Sometimes it is all about how you look at things, as was made clear to a clean-living accountant who had helped old ladies across the road, given generously to charity and even found something nice to say about George Osborne. When he shuffled off the mortal coil he found himself sharing a heavenly cloud with an old crone. Peeved when on the first cloud they passed he saw Saddam Hussein sharing a duvet with a gorgeous blonde he put in an official complaint to St Peter. ‘Ah, you just don’t get it,’ he was told. ‘He is her penance.’
I, too, may have been looking at something from the wrong angle. I was hooked by the Olympics, and not just by the extraordinary combination of talent, courage and intelligence in running that puts Mo Farah so high in the athletic pantheon. I found myself absorbed by the niceties of keirin tactics in the Velodrome and enthralled by the intricacies of the dressage arena. The biggest surprise of all was watching the double trap shooting final in which Peter Wilson won gold: I could never have imagined that I would find a shooting event on television keeping me glued to my seat by the tension of the unfolding drama. My fortnight of Olympics mania inspired me, along with an invitation from the sponsors Dubai Duty Free to their elegant Shergar Cup lunch at Ascot, to give the concept of racing as a team sport just one more go.
I have until now been a Shergar Cup sceptic. Racing to me is all about the individual. Only one horse and rider can be first past the post. The idea of having groups of jockeys dressed in the same colour competing for a team prize with points accumulated through an afternoon has seemed to me unnatural, especially with teams assembled under such gimmicky concepts as ‘Europe’, ‘The Girls’ and ‘The Rest of the World’. But on Saturday I thoroughly enjoyed it.
There was soon a link with the Olympics and the one word I grew to hate throughout them. Asked on dismounting how he felt about his first winner in Britain, the young Italian jockey Cristian Demuro duly declared it was ‘Unbelievable’, a word that I would like to see banned from the lexicon for the next four years after hearing it from just about every victorious and breathless competitor interviewed at London 2012. Victory for Demuro’s mount Desert Law provided another link: the winner was trained by Andrew Balding, whose sister Clare, whom we in the racing world like to claim as our own, was the undoubted star of the BBC’s Olympic coverage. Agreeing with our tributes, Andrew said, ‘She always did her homework. Actually she usually did mine as well.’ Asked his opinion of Demuro’s ride he reckoned he had led too soon, then added, ‘But a winning ride is always a good ride, isn’t it?’ Finding the right word is clearly a family characteristic.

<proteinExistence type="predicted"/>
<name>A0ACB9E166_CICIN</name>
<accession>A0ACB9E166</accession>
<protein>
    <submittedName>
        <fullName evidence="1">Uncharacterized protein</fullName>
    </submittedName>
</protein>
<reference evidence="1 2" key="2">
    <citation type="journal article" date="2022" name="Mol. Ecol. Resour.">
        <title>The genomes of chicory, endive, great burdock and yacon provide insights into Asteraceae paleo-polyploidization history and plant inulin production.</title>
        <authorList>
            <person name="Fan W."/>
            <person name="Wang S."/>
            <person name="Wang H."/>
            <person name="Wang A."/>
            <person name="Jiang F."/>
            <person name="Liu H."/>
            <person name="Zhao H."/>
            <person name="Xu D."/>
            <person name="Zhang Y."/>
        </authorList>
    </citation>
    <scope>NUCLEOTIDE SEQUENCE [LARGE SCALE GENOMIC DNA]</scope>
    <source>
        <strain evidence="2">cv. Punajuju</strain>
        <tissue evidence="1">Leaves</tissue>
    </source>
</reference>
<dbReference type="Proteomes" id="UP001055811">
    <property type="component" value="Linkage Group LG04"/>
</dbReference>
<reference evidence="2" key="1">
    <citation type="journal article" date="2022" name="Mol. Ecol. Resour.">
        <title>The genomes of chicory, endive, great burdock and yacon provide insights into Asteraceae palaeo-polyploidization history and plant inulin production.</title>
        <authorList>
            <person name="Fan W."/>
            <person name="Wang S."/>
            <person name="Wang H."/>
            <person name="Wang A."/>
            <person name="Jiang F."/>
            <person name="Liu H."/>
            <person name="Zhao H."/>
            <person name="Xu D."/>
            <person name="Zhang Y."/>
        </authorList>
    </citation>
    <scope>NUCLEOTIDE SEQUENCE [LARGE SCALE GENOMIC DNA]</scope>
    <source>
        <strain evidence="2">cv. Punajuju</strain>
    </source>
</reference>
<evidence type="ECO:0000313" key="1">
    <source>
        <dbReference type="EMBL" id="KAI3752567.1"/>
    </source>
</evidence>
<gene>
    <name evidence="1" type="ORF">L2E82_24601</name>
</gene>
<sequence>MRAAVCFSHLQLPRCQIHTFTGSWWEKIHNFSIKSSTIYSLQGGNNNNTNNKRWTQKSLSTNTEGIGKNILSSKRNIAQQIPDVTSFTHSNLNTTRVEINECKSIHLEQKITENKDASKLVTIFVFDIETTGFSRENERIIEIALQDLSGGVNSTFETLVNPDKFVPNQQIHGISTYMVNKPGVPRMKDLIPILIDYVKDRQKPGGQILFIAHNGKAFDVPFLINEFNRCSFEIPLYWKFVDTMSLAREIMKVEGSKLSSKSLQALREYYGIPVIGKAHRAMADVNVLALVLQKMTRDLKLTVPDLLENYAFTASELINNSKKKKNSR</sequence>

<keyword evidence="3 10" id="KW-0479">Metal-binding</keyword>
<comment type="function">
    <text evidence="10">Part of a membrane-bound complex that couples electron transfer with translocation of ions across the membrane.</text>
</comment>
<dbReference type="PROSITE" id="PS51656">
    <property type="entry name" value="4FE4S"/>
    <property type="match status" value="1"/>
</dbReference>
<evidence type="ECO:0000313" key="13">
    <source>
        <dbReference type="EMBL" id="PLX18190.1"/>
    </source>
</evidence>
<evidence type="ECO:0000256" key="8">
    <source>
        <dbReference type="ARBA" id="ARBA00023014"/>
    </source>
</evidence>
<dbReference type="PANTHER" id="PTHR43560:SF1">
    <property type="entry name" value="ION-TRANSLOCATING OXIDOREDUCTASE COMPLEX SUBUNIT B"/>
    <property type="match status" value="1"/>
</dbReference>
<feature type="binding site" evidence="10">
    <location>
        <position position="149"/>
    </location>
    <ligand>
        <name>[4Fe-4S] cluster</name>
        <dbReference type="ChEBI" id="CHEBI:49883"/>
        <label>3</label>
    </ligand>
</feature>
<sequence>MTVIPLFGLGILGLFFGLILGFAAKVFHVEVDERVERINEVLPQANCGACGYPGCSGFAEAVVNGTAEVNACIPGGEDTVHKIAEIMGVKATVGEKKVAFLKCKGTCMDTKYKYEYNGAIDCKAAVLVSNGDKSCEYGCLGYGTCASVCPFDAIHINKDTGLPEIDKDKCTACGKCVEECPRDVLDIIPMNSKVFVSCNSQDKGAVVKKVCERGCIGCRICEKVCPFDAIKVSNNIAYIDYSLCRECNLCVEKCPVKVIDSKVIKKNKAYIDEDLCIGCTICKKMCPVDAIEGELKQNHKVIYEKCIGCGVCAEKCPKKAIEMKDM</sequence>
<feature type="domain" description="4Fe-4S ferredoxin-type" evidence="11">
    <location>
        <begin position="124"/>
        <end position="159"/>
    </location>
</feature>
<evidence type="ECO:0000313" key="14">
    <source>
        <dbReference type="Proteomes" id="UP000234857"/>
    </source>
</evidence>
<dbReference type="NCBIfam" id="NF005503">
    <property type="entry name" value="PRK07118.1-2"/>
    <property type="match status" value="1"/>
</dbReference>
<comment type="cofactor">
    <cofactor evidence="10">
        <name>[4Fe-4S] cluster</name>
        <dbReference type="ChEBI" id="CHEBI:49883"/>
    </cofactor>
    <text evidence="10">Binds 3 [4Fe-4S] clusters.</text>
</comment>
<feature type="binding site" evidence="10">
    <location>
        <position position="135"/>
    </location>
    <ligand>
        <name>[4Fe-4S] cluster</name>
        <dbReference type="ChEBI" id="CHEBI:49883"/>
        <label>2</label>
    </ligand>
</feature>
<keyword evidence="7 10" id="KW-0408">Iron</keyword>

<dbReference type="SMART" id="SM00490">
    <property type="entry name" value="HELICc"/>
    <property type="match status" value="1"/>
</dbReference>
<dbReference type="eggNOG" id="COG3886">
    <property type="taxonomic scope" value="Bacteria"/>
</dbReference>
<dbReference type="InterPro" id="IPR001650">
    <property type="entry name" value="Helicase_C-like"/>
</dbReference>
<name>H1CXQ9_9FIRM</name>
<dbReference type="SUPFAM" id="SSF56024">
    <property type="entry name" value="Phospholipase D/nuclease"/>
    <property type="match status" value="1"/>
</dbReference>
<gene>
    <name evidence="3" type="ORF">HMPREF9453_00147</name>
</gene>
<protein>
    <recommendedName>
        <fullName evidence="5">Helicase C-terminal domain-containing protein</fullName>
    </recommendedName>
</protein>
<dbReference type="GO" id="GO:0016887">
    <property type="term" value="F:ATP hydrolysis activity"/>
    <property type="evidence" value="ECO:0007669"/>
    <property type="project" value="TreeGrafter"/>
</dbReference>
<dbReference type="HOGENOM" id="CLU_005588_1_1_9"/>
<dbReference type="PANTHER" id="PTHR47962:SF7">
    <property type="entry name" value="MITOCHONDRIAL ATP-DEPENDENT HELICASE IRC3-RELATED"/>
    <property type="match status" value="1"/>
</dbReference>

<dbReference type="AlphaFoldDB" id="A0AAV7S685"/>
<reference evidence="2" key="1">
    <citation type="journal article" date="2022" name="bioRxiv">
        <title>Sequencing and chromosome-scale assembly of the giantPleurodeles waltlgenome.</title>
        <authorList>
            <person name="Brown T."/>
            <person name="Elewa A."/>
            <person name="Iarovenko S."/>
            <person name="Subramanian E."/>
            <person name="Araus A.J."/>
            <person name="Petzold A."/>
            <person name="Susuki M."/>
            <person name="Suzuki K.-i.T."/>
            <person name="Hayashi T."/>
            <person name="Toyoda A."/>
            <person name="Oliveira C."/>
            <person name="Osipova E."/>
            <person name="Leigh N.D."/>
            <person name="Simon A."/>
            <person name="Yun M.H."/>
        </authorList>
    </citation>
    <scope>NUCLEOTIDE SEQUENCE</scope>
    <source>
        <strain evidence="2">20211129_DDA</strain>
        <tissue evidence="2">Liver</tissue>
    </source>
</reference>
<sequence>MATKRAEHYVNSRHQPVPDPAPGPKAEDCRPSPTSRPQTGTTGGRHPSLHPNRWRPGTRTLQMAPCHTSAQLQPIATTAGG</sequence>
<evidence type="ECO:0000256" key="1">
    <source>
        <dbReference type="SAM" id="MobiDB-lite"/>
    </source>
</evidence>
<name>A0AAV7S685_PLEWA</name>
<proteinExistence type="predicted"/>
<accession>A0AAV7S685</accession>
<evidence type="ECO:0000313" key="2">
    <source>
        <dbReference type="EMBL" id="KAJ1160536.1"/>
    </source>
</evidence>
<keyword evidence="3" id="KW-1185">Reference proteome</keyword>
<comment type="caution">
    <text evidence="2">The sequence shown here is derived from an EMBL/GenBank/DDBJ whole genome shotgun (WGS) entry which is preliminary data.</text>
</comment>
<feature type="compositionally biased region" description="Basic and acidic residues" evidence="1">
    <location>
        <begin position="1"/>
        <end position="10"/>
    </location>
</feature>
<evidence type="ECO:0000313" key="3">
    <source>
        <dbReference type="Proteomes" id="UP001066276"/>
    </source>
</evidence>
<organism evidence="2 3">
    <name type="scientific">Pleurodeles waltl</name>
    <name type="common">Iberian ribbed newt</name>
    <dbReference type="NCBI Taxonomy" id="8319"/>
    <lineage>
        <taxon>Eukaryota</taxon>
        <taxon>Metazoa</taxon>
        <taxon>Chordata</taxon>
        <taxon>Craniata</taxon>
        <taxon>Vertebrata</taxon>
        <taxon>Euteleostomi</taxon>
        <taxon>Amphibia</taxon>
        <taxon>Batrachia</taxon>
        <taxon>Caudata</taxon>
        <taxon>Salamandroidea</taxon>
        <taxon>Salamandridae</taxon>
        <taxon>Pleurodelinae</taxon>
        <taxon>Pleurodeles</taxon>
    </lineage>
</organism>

Andrew regularly supports the Shergar Cup, reasoning that the kind of horses who run in its six ten-runner £30,000 handicaps spend much of their time battling in big-field Heritage handicaps elsewhere. ‘Here they get to run in a smaller field with good prize money guaranteed.’ The Shergar Cup, he noted, brings a different crowd to the racecourse and that has to be good for our sport.
William Haggas, who won another race with Sun Central, agreed that it was important for trainers to back the event. ‘My American owners love it and these are not rubbish horses. Sheikh Hamdan, too, has allowed us to run one of his.’ His trainer, incidentally, reckons Sun Central has a decent future. ‘He’s a nice horse who is going to get better. He’s got a patient owner, he needs a patient trainer.’ Another regular supporter of the Shergar Cup is Alvechurch trainer Ian Williams, who won one of the Cup races in 2011 with Ile de Re and repeated the feat with Dr Marwan Koukash’s Address Unknown in the two-mile event. Since his is a successful dual-purpose yard would we be seeing Address Unknown over hurdles come the winter? ‘No. He’s one of the Doctor’s and the Doctor has no interest in hurdling. He’ll stick to the Flat.’
Ian’s 2011 winner had been ridden by the Japanese star Yusake Take who had come all the way from Tokyo for the meeting only for Williams’s Stevie Thunder to refuse to enter the stalls in the first. Address Unknown was ridden by Germany’s leading rider Andreas Suborics and that, of course, is another key point about the Shergar Cup: it does provide us with the chance to see these international stars in action. Team racing is gimmicky and, in a sense, unnatural. It cannot be anything else. But that doesn’t stop it providing a good day out at the races. I certainly had one, although the gilt slightly rubbed off the gingerbread in the last. I was still in the placepot in the sixth and last race but had steered away from including Mince, one of this column’s ten to follow for the season, because her last appearance had been disappointing. Mince not only won the race at a tasty 6–1 in the hands of the young Hong Kong star Matthew Chadwick, she also did so in record time.